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RICK 4001

Discussion in 'Basses [BG]' started by gottawalk, Mar 23, 2006.


  1. Okay. I did my search and came up with a gazillion pages on the subject and I'm dizzy! So here's the question.
    What are the defining traits of a 4001 compared to the other Ricks? (i.e. 4003's etc...) I'm pretty sure mine's one, but not positive. (Feb. 1976 build date.)

    Please help and then I'll get rid of the thread so it doesn't cause any concern that it's too repetitive a subject.;)
     
  2. 4001Guy

    4001Guy

    Mar 23, 2006
    i've only ever played my 4001, so i would be curious to hear some replies too.
     
  3. paul n

    paul n

    May 6, 2005
    Arden, NC
    If it was made in 76 it's a 4001, the 4003 was introduced in the early 80's.

    The 4001 has an odd trussrod design intended for use with the low tension Maxima flatwounds Rickenbacker used back then. The trussrods work very differently from a standard Gibson/Fender style trussrod. The old Rick design is made up of two flat rods one on top of the other. The rods are welded together at the body end and at the nut end, the bottom rod has a threaded rod welded to it. The nut end of the top rod is beveled. Keep in mind that Ricks feature two of these trussrods, side by side. A rectangular washer is fit over the threaded part of both trussrods and a nut on each rod presses on the washer. The washer presses against the upper rod of each trussrod. When you tighten the nuts on the trussrods, the washer pushes on the upper rod of each trussrod pushing the body end of the trussrods downward making the trussrods arch backward. The rods sit in channels in the neck, just behind the fingerboard, and when they arch back they push the neck with them, v'walla, a working, if not eccentric, trussrod system. The only problem with this system is that it was designed for low tension strings. The rods are made of a light alloy that's not very strong compared to modern steel trussrods. They also are designed to hold the neck in place rather than move it as normal rods do. Basicaly you pull back on the neck and tighten the rods down to hold it in place. There can be problems with higher tension strings with the old style trussrods. Since the Metal used is softer the adjustment end of the rods can bend down. Also since the rods are directly behind the fingerboard excesive tightening can place excess stress on the back of the board some times causing it to pop off. If the rods are adjust properly though there should be no problem within reason.

    The 4003 incorperates two modern trussrods that sit in curved chanels in the neck. The rods can be adjusted in the normal manner and regular strings can be used without worry. However, because the new trussrods are a bit bulkier the neck was made thicker.

    Also 4001's have a capacitor in the treble pickup circuit that bleeds off the lowend on that pickup. It also reduces the output of that pickup. Most people remove this cap' so when Rick designed the 4003 they left it out. The pourpose of the cap was for use with the Rick-O-Sound "stereo" jack, to create a greater tonnal difference between the pickups to aid the pseudo-stereo seperation of the bass and treble of the bass. With Rick-O-Sound you can send to output of each pickup to a different amp.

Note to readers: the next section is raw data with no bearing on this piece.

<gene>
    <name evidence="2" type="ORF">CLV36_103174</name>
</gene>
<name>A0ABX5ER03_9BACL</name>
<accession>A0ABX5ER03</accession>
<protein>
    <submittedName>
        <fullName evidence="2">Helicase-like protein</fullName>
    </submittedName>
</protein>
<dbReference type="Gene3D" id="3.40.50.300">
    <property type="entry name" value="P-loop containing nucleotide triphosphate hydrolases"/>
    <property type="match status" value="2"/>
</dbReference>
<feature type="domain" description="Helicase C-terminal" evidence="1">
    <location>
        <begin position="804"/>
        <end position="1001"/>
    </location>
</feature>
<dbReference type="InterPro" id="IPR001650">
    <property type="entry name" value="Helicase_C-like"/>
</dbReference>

Other than that there really isn';t much difference between the 4001 and the 4003.

    I'm sure others have posted while I typed so I hope this still helps :)

    ~Paul :)
     
  4. bass_drum

    bass_drum

    Feb 13, 2005
    Alberta,Canada

    WOW...I thought that was the normal trussrod! My old warwick has a truss rod like that!
     
  5. ...if they did, they've got nothin' on your post so far.

    Wow! Thanks for all the info. Now I'm a little worried about the different strings I've put on during the years. Maybe I'll stick to "super slinkys"! LOL!
    I've still got the "Rick-O-Sound" cable, too! Never did use it much, but it's good to keep the original equipment together for future use! Thanks again for the post!:D
     
  6. paul n

    paul n

    May 6, 2005
    Arden, NC
    Gald I could help :D

    Don't worry too much about the string thing. Tons of old Ricks have lived their lives with the likes of Rotosounds on 'em (putting Roto's on your Rick back in the 70's would void the warantee). Just take a look at your trussrod nuts, if they are still high enough for you to fit a wrench over, then they should be OK. The fretboard popping thing is really rare so again, don't worry too much. Rickenbacker brand strings are pretty good, and they are fiarly low tension. They're nickle and have a nice nickle sound. Rick them selves actually recomend their strings for 4001's.

    ~Paul :)
     
  7. Good thing I bought it the early '80's! (Used) The Roto's sounded pretty good on it, though. Quick 'nother question for you, since you sound somewhat knowlegable about Ricks;
    Did they make an "off"-white, or is mine just yellowing with age? It seems to be an off white, now, but I thought it was lighter when I first got it. (Been a few years; can't remember now.) thanks again.
     
  8. paul n

    paul n

    May 6, 2005
    Arden, NC
    It's probably yellowing. Lucky! :D

    I love the look of old aged finnishes :bassist:

    I know my former Maple Glow 4001 had a much more "golden" look to it that my brand new Maple Glow 4003. It's funny, Rick's new color of the year (Amber Fire Glow) is meant to replicate the look of an aged Fire Glow finnish.

    ~Paul :)
     

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